You can walk from their resorts to the parks and all the shopping. (Well, except the new one they are building. I don't know if that will be in walking distance.)
I would love to see an improvement to the WDW transportation system. I know a monorail track is really expensive to build, but it always made sense to me to run a monorail to Animal Kingdom because they run on electricity and are very quiet, so as to not pollute with CO2 or noise anywhere near the animals.
Looking at the resort's layout and map, I don't really see any other areas to improve the transportation system. A monorail could be run to Hollywood Studios from the Ticket & Transportation Center, but in relation to EPCOT and Magic Kingdom, Hollywood Studios is tiny, and not worth the trouble or cost. At least not until or unless they really expand the park with Star Wars, CarsLand, a larger Pixar Place, etc. If Hollywood Studios were an actual destination park that took more than half of a day to completely explore, that could be an option to consider. I just don't see it.
Unfortunately I think what we have is what we're always going to have. It was poorly planned from the get go, with the thinking seemingly that they have all this land, so just build whatever, wherever with no forward thinking in mind. And it's such a shame. But there is still hope, and there are options available, should they choose to do it.
That being said, Robert's suggestion of the Epcot Resort Area as "downtown" makes total sense.
Tracy, if you're talking about the Cabana Bay Beach Resort it'll be connected to Citywalk via a pedestrian bridge being built over Hollywood Way, then the sidewalk along Hollywood Way down into the access area next to Margueritaville.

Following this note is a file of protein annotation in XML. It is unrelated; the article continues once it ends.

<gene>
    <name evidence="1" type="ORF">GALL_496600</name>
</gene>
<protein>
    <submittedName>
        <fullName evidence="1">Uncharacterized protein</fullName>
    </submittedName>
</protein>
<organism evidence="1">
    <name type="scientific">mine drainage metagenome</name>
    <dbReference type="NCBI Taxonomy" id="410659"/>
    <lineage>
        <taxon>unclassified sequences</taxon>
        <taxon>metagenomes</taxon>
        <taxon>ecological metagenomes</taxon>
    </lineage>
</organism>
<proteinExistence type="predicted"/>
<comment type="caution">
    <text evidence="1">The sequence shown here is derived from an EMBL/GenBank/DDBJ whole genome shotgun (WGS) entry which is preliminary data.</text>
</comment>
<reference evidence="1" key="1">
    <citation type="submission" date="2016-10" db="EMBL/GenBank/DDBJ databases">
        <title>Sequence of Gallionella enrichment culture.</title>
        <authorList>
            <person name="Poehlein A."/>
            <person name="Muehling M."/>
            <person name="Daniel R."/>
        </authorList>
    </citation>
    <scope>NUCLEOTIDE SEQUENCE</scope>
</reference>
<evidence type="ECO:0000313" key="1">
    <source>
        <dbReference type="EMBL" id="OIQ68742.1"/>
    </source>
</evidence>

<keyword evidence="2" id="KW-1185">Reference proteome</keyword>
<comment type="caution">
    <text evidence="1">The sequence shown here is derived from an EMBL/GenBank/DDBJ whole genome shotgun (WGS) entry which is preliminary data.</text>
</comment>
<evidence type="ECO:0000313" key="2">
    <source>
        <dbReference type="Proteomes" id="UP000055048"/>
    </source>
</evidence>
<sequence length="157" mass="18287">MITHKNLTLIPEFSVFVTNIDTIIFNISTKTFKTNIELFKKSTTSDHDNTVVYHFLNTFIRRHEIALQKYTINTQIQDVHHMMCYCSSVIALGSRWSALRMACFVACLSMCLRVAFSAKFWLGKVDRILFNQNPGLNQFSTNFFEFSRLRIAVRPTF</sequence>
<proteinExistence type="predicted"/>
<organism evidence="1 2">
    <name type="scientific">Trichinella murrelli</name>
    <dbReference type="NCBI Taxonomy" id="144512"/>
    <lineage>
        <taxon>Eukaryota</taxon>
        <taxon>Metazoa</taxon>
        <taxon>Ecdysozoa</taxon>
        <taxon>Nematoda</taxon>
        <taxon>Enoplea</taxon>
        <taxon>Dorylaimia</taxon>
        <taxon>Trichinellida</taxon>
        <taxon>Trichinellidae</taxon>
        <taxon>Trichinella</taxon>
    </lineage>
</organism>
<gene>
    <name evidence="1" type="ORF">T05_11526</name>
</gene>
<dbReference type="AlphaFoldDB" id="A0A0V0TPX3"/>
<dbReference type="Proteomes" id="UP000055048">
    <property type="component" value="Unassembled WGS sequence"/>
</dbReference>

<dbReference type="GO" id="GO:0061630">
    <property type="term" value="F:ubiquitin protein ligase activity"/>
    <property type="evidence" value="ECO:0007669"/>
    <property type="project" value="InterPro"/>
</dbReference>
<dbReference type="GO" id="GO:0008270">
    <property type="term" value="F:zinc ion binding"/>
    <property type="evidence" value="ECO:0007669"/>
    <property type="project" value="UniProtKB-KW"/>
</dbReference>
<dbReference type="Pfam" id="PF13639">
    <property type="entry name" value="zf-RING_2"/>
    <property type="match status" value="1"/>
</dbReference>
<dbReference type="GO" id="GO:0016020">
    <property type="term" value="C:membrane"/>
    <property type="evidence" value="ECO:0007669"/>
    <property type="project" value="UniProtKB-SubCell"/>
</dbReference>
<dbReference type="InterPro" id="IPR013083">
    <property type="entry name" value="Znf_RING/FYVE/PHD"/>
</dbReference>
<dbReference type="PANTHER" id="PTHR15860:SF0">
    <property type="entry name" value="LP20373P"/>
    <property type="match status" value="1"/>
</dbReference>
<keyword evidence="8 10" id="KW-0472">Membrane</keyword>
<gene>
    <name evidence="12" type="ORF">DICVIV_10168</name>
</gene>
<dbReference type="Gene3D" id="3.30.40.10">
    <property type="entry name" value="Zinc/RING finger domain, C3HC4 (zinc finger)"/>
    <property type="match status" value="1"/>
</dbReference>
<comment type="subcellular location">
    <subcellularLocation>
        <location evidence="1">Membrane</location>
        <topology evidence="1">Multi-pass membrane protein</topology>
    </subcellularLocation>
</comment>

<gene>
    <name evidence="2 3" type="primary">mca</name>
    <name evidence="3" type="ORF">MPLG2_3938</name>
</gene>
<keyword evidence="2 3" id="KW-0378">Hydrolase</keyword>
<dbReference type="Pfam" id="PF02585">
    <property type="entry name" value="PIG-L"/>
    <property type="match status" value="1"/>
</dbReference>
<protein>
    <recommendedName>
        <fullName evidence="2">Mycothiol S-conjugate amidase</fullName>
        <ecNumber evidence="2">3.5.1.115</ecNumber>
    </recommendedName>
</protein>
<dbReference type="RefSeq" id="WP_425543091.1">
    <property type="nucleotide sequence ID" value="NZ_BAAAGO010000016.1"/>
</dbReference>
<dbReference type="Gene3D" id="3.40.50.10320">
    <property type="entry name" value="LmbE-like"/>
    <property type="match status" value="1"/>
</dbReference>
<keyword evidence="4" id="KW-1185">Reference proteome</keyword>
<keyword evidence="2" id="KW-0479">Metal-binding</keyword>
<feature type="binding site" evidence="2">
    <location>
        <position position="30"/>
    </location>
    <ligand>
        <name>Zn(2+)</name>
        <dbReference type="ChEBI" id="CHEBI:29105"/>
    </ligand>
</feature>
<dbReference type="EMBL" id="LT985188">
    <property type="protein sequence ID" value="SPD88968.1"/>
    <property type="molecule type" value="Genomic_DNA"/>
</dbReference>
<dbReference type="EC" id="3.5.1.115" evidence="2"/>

A good option if Disney wants to invest is a new downtown west of the World Drive/Epcot Drive intersection immediately north of Coronado. Would be interesting to turn into a hub with a shopping/entertainment area, large upscale hotel and a large convention center. Re-route the MK-Epcot line to hub here. It's also a short hop for a monorail to the Animal Kingdom. Use light rail to go to DHS with a stop at Epcot Resorts.
You can put Coronado, Blizzard Beach, and AK lodge on the AK run. Epcot Resorts sits on the DHS run. While water transport is fun, it is slow. Put a feeder line to MK from the Wilderness lodge, campground, Port Orleans, Key West, and Epcot. Put a separate feeder from AK, All Star, Wild Word of Sports, Art of Animation, Pop Century, and Caribbean Beach and DHS. The feeder lines also provide redundancy for every route.
The name Downtown Disney suggests it is a public oriented shopping center for Disney fans, while the Boardwalk is designed for resort guests near Epcot. I never felt the Boardwalk is comparable in any sense to Downtown Disney. They each have a different retail/shopping/entertainment mix.
Downtown Disney's main problem is oversaturation. There is only so much you can milk from the tourist market. It needs to attract more locals to visit. It probably failed with local residents unlike other locations especially in Anaheim where I visit quite frequently as a local since I only live 15 minutes away. The WDW's Downtown Disney is much closer to the competition like Universal's Citywalk, which I felt was a much better product.
DD's other problems include the closure of its nightime entertainment. I am sure this will be remedied in the future.
While cars have lost their social status enabling function, buses did not lose their stigma. This is why "nobody likes buses". Buses are alright and quite liked in Europe where the stigma does not exis.
Not that this is an excuse to make people drive substancial distances with buses when one could have just built things closer together. In addition, one would think a theme park dreamworld is the last place to rely on buses instead of cool less economical methods.
Again: True story.